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The Presidential Agenda

Sources of Executive Influence in Congress

Roger T. Larocca

“The Presidential Agenda is an excellent book, both substantively and methodologically. Its substantive appeal should give it an audience among those interested in the politics of the presidency and of legislative politics generally. It will have particular appeal in teaching because of its methodological sophistication.” —Randall Calvert, Washington University in St. Louis

“This is a great fun book. There is a lot in here, not just for students of Congress and the Presidency, but for anyone interested in how individuals without formal institutional power can nonetheless influence political action.” —Douglas Dion, University of Iowa

“The Presidential Agenda is about a very important problem—agenda setting. It is unique in several ways. One is that it seeks to be an addition to both theory and empirics. Another is that it develops, as far as I know, the first formal account of agenda setting in the sense used in the empirical literature. Finally, Larocca studies the role of the president in agenda setting. This is of singular value in and of itself. ” —John Aldrich, Duke University

It is well understood that the president is a powerful agenda-setting influence in Congress. But how exactly does the president, who lacks any formal power in early stages of the legislative process, influence the congressional agenda? In The Presidential Agenda, Roger T. Larocca argues that the president’s agenda-setting influence arises from two informal powers: the ability to communicate directly to voters and the ability to control the expertise of the many executive agencies that advise Congress on policy.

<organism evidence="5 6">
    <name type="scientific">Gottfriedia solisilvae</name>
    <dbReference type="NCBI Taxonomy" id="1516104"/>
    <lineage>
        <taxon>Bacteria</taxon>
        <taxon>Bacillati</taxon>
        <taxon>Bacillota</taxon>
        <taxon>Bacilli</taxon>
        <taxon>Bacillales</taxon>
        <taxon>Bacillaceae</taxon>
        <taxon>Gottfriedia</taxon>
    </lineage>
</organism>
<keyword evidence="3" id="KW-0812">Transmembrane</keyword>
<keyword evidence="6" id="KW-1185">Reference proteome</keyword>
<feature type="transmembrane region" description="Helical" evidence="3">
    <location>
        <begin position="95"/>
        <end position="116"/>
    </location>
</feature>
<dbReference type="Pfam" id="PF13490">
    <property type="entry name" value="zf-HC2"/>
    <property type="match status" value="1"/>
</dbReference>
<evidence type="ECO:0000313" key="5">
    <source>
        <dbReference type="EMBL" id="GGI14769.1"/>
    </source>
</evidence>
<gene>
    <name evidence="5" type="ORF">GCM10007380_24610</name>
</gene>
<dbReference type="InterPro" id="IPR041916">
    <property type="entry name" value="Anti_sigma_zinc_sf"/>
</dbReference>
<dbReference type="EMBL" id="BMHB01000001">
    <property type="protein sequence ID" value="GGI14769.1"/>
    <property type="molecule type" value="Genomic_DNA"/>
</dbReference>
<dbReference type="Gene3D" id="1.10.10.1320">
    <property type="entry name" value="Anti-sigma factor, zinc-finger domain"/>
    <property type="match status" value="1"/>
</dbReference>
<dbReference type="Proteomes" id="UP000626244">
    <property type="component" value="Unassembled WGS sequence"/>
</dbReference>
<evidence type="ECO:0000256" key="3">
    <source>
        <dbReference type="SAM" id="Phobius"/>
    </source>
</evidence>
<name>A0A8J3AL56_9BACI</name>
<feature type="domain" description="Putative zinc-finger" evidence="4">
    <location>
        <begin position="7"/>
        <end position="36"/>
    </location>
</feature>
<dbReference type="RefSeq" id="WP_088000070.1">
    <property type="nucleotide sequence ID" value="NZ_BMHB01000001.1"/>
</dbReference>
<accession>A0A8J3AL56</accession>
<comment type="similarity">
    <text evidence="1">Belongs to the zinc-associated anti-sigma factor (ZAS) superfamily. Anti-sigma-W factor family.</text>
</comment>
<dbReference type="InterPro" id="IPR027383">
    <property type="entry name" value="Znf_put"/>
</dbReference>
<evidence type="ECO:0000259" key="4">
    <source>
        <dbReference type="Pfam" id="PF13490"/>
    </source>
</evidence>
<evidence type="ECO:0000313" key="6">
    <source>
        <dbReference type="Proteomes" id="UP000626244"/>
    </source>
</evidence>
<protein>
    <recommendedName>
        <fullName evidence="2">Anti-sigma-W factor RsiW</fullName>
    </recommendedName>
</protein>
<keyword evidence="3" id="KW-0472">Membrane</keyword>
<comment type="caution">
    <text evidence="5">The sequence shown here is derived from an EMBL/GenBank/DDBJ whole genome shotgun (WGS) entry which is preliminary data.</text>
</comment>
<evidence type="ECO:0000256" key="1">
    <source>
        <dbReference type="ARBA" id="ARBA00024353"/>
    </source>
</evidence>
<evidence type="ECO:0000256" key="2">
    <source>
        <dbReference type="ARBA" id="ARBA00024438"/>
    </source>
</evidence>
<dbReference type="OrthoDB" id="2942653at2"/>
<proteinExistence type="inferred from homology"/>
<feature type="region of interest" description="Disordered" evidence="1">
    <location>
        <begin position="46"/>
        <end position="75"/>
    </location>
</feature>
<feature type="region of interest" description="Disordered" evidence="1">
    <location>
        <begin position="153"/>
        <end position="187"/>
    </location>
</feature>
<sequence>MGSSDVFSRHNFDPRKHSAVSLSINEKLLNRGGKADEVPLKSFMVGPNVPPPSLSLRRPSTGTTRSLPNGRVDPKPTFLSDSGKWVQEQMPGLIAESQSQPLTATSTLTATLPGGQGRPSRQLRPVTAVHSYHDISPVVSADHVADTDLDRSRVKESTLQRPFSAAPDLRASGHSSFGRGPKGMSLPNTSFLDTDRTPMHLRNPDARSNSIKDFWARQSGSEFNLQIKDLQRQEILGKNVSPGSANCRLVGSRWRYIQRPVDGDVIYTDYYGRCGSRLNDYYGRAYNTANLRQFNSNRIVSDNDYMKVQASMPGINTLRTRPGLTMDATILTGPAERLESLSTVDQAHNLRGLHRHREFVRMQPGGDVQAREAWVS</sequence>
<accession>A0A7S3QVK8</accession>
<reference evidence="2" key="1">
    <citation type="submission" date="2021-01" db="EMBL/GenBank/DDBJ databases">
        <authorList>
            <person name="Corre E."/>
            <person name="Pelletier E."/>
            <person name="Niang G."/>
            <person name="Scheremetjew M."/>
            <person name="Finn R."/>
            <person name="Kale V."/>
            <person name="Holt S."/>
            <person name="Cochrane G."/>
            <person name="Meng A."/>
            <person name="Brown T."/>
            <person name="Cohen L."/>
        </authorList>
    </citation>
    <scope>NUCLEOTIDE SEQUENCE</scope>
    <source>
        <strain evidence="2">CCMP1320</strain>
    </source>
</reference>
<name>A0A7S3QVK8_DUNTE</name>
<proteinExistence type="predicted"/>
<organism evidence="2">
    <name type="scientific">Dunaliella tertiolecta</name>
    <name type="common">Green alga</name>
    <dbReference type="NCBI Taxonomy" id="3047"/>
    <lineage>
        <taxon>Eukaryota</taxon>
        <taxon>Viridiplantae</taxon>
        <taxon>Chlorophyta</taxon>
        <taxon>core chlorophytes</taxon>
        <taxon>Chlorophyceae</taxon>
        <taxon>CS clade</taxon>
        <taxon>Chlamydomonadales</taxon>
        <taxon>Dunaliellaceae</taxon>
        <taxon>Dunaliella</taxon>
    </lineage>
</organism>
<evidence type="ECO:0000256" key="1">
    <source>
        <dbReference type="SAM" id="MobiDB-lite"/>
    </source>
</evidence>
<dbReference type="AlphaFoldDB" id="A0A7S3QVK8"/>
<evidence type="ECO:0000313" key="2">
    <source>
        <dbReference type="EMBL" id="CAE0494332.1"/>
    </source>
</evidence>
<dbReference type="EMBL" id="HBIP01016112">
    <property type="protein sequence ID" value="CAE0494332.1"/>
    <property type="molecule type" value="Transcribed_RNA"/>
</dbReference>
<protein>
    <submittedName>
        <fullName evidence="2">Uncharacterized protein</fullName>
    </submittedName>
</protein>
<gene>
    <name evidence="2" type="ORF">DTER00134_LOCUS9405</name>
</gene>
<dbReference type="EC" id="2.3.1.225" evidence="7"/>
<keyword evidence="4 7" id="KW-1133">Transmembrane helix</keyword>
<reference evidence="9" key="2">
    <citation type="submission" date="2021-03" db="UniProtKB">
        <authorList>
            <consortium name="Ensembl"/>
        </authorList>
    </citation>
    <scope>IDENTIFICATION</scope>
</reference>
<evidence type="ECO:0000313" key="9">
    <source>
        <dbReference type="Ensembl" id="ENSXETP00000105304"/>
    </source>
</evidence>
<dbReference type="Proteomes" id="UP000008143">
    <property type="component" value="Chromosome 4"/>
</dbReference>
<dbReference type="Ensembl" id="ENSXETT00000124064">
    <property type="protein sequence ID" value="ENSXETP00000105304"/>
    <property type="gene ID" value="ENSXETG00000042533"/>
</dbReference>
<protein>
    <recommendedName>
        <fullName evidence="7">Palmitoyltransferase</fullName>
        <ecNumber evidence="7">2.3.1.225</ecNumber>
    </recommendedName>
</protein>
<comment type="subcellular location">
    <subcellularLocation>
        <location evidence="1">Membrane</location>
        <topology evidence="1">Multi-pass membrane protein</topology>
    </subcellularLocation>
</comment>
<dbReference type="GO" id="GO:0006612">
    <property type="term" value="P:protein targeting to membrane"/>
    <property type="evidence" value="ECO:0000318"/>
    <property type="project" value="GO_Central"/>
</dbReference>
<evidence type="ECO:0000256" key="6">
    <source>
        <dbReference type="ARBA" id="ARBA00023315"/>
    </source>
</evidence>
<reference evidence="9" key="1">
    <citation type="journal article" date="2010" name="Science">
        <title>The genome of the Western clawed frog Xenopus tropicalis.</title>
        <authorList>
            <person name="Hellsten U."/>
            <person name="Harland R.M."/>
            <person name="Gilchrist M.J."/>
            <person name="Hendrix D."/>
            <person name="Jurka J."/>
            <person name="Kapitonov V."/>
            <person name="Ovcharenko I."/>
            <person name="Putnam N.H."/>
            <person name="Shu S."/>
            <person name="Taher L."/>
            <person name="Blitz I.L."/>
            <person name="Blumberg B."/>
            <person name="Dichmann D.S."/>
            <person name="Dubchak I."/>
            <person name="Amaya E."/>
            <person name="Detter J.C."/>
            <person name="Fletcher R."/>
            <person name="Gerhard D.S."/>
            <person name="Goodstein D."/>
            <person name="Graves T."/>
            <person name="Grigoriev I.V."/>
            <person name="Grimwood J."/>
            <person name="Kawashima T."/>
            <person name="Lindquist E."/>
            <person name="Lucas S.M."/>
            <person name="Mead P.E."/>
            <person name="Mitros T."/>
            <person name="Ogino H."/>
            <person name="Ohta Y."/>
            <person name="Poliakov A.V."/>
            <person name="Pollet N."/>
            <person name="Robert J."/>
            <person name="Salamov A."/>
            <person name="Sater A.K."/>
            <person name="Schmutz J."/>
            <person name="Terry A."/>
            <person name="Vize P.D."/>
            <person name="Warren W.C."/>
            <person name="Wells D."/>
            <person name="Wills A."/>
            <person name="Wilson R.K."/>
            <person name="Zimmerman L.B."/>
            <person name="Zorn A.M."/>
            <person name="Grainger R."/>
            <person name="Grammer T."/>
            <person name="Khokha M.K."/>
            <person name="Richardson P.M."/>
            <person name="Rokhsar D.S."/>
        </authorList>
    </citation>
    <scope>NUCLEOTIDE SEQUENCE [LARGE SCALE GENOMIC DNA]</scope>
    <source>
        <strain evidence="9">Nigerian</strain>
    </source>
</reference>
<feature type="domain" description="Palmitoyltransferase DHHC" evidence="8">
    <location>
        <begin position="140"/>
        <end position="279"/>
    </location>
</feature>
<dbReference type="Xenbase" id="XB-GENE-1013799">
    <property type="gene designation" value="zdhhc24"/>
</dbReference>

Larocca develops a theoretical model that explains how the president can raise the public salience of issues in his major addresses, long accepted as one of the president’s strongest agenda-setting tools. He also develops a theoretical model that explains how control over executive agency expertise yields a more reliable and persistent influence on the congressional agenda than presidential addresses.

The Presidential Agenda tests these theoretical models with an innovative empirical study of presidential agenda setting. Using data from all House and Senate Commerce Committee bills from 1979 to 2002, Larocca converts information about bills into information about policy issues and then traces the path of presidential influence through the committee and floor stages of legislative consideration.

Roger T. Larocca is assistant professor of political science at Oakland University.

Sep 2006
Political science/Government/Legislative Branch; Executive Branch; History & Theory
205 pp. 6x9

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